To suggest that a dialog can occur if cultures simply put on the other’s shoes and all problems can be resolved, is overlooking real differences in thought process. To really understand the world-view of a non-Western peoples one must be born to those people and learn via ways of believing and understanding that do not quantify, analyze, and deconstruct in the similar ways. For example, traditional American Indian thought often does not place so much emphasis on facts and proof in the way Western thought expects in any day-to-day conversation. Assuming the priorities are the same in a conversation, the Westerner might expect a reason for something while the American Indian would think it unnecessary and irrelevant. Neither point of view is better than the other, but without understanding the difference is a result of a basis of belief that influences complex communication will result in a repetition of a question without a common language or reasoning to respond progressively.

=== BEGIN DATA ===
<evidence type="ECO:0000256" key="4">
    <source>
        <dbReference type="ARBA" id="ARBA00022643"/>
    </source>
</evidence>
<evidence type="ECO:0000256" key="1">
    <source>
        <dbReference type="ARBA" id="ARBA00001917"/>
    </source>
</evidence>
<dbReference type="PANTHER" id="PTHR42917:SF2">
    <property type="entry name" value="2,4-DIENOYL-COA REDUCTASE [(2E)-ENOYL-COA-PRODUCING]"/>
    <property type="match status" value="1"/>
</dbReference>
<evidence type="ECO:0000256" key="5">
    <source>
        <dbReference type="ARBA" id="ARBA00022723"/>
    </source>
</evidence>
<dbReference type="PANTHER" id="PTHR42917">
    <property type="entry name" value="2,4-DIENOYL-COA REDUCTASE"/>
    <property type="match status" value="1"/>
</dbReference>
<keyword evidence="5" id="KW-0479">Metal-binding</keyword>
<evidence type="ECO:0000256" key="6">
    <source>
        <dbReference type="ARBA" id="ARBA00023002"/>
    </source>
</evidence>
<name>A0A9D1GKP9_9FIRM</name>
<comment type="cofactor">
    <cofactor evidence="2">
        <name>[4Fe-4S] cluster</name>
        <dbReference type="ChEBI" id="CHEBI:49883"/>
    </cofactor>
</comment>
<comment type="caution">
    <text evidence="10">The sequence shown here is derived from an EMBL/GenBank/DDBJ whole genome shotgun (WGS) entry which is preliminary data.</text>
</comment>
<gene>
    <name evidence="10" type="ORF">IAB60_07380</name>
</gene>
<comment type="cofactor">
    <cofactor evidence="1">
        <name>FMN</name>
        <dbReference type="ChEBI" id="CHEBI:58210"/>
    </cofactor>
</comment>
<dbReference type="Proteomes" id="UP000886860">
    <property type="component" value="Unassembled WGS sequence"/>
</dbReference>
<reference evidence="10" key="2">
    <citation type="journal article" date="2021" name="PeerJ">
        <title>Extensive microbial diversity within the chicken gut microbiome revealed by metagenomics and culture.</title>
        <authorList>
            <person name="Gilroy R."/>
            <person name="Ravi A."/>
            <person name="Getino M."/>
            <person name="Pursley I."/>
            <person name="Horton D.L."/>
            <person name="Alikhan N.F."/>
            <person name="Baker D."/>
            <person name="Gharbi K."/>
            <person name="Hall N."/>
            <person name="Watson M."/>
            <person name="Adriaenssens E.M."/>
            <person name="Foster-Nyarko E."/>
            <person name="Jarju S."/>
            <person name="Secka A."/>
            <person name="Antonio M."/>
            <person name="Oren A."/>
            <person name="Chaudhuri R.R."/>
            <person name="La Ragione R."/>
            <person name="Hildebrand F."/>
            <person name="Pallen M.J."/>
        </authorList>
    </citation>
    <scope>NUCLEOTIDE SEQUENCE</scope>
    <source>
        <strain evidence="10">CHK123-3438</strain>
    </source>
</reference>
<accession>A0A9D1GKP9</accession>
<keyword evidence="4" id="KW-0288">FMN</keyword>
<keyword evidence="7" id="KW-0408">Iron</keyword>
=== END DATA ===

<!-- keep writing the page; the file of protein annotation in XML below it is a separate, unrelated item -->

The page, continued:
Avatar’s simplistic design does not allow for the rendering of these ideas, and implies that any conflict between cultures is resolvable through discussion, or “induction” into a culture, rather than “birth” into a culture. So a sequence in which Jake Sully proficiently performs tasks of the foreign society is merely an external repetition, and when the society accepts him because he does well, the film makes a fatal error. While Jake can learn about what they believe to be sacred, it does not mean he understands the logic behind why the belief works. The film makes the assumption that all logic works under the same Western thought principles without acknowledging the previously mentioned building blocks of a cultural thought process might be different. In the end Jake is able to prove himself physically able to defend these people against his own military-corporation culture, but that is only as far as he is able to integrate. In reality, Jake Sully would simply be a physical simile in this society, where he would continue to struggle with comprehending what is natural to this culture.